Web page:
D&D 5E Is a halfling a half-gnome?

Yaarel

Mind Mage
Is a halfling a half-gnome?

I am one of the D&D-ers who have difficulties with the halfling as a race. The halfling is too human. It seems like one of the human ethnicities that the Players Handbook lists. The idea of a small human no longer counting as a human, feels off to me.

Moreover, when Tolkien and Gygax use the term "race", they kinda did mean the term in a racist sense. Certainly D&D doesnt today: there is clearly only one human "race" in D&D. For us, "race" means species. But Gygax uses the term "race" to mean both the halfling "race", and for example the Suloise human ethnic group "race". Both Tolkien and Gygax interpreted various figures of folkbeliefs as if "exotic" human ethnicities of flesh and blood.

In any case, the halfling is too human.

In order for the halfling to merit the status of a D&D race − in the sense of a separate species − there must be something about the halfling, that is clearly, obviously, nonhuman.

To me, gnomes are nonhuman enough, but really, only if the gnomes are fey. If they are natives of an other dimension, an other level of existence, that is enough to at least nominally qualify as nonhuman.

If the halfling is the progeny of both a human and a gnome, the half-gnome origins might be enough to distinguish the halfling from other humans. The halfling can still strongly resemble the human because of partly human heritage. The human traits include material plane and typically martial power source cultures. Gnomes are magical, human-friendly, and experimental − pairing with a human is no obstacle. In several D&D settings, including Forgotten Realms, halfling communities are ancient, and continue to form families with other halflings. The ancestors include both gnome and human parentage.

Making halflings half-gnomes is one way to resolve the issue of halflings being too human.
 

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TwoSix

Unserious gamer
Not saying it's official or anything, but halflings being gnome hybrids is exactly the lore I use in my homebrew setting.
 


Yaarel

Mind Mage
I like halflings being more human than gnome. Pass.
The Players Handbook lists human ethnicities, including Rashemi, Illuskan, Shou, Turami, etcetera.

Are you comfortable with halflings (Hin) being one of the human ethnicities?
 







CreamCloud0

Adventurer
No, I don’t see halflings as a gnome relative, and I don’t see why they would need to be either, leopards, housecats and bobcats all exist but you don’t see people going oh bobcats are too similar they must of course be crossbred housecat-leopards,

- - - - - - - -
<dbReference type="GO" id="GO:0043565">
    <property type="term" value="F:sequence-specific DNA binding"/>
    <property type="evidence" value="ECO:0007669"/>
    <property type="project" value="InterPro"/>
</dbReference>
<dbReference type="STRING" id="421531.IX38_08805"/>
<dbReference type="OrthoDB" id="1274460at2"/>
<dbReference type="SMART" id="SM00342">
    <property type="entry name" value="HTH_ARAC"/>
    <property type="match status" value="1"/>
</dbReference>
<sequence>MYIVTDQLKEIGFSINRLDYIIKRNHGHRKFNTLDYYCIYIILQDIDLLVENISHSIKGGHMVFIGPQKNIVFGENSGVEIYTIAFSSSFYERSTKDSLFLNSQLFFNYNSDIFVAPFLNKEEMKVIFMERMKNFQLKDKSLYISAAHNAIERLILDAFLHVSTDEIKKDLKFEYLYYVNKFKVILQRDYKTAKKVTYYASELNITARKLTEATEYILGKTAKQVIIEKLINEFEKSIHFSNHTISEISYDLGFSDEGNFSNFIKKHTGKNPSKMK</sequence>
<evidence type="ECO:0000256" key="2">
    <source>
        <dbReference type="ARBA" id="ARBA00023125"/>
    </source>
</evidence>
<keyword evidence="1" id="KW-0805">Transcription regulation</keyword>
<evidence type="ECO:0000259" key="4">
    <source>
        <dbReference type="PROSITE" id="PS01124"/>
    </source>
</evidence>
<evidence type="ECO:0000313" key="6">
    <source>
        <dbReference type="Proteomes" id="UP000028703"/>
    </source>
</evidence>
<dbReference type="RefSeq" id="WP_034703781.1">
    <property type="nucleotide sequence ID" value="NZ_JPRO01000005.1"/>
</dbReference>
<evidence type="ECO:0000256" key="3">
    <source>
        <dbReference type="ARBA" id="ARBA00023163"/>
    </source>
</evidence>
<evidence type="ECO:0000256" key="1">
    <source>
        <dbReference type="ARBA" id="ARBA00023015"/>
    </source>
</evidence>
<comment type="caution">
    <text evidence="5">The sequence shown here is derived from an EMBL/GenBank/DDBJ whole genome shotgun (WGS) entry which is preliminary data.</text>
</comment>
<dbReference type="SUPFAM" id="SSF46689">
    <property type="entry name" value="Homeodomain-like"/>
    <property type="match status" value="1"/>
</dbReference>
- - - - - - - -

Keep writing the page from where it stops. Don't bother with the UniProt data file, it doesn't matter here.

The halfling and the human are both there for the audience to relate to but in different ways, humans are human, so of course we’re going to relate to them, but they’re books and movies fantasy humans, they fit into the heroic tone of the world with some random human farmer to pick up a blade grab a horse from the fields and gallantly ride to the horizon to slay the dragon that’s terrorising their village and you expect them to succeed, but halflings, halflings we’re meant to relate to on a different level, on a societal level, with their cozy homes and nice meals who are far removed from the dangers of the world for the most part, if we were sent to the fantasy world while we’d resemble humans physically our attitudes would be more comparable to the halflings.
 

In any case, the halfling is too human.

In order for the halfling to merit the status of a D&D race − in the sense of a separate species − there must be something about the halfling, that is clearly, obviously, nonhuman.
Or there must be something about the human D&D race that is clearly, obviously, not a real world human.

Like how they are the badass race. With most D&D countries counting humans as the most powerful race - and approximately every second adventurer is a human. If you empathise with the glitterati and celebrities this is fine. But if you don't think they are like you? If you identify with the little people then the way humans are Fantasy Hero Badasses menas that they aren't the race you want. No one is ever surprised when an adventurer turns out to be human - but halflings they are.

It's not that there's something about halflings that are non-humans. It's that D&D Humans lean very hard into one side of humanity and halflings lean into the other side.
 



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